Objective: In a professional context, speaking with a local dialect is usually interpreted ambiguously. It is well established that people use their language as an impression-management strategy in the workspace. One country in which the psychobiological effects of language use can be investigated in a highly standard way is Switzerland. Swiss Germans speak at least two languages: their local dialect and High German. Our aim was to test whether speaking High German increases psychobiological stress in the context of a psychosocial stressor.
Methods: We used the Trier Social Stress Test (TSST) as a psychosocial stressor. This paradigm combines a mock interview and mental arithmetic task and reliably induces a psychobiological stress response. Sixty-three healthy native Swiss German speakers were randomly allocated to two different conditions: performing the TSST in High German vs. Swiss German. Stress and anxiety levels, heart rate, salivary alpha-amylase and cortisol were assessed at multiple time points.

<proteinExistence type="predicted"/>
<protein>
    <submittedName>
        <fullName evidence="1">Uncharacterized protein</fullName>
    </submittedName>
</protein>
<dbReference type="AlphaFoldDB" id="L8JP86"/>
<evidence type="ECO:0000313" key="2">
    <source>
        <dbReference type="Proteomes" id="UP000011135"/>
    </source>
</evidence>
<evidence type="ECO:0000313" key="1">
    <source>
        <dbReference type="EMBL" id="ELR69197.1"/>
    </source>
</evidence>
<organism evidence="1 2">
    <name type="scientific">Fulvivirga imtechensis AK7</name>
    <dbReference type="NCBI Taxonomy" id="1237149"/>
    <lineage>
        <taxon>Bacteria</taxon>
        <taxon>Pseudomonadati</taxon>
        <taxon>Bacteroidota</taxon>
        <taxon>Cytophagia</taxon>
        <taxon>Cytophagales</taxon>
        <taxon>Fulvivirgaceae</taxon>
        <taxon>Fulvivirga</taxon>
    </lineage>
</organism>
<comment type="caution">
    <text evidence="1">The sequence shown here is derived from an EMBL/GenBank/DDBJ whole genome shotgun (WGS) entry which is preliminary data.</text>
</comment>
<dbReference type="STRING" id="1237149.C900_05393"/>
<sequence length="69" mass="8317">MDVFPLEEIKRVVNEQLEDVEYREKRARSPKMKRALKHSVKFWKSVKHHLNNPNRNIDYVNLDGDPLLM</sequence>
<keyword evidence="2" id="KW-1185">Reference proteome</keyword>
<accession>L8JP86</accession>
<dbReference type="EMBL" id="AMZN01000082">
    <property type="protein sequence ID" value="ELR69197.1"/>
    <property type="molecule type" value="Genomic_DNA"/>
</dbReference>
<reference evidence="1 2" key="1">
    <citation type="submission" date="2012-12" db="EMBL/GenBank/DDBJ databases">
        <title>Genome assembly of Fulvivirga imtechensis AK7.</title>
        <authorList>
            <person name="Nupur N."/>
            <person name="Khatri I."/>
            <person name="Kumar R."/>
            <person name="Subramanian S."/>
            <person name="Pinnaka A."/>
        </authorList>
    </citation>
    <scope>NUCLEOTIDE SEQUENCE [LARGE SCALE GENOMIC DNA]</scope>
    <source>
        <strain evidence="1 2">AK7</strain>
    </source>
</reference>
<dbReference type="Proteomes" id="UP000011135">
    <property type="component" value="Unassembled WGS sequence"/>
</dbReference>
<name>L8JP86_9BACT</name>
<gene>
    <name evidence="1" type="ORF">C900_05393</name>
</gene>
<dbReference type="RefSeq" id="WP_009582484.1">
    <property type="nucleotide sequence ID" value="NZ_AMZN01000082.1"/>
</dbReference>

Results: Participants speaking High German did not differ from those speaking Swiss German in terms of stress (p = .128) and anxiety responses (p = .433). No differences became apparent regarding heart rate (p = .352) and alpha-amylase (p = .974). Participants speaking High German showed significantly higher cortisol responses (p = .039).
Discussion: Speaking High German was not associated with a more pronounced psychological stress response. However it specifically increased cortisol responses. The aim not to show one's local dialect may thus implicitly aggravate the aspects of perceived performance pressure and social evaluation that are typical of psychosocial stressors.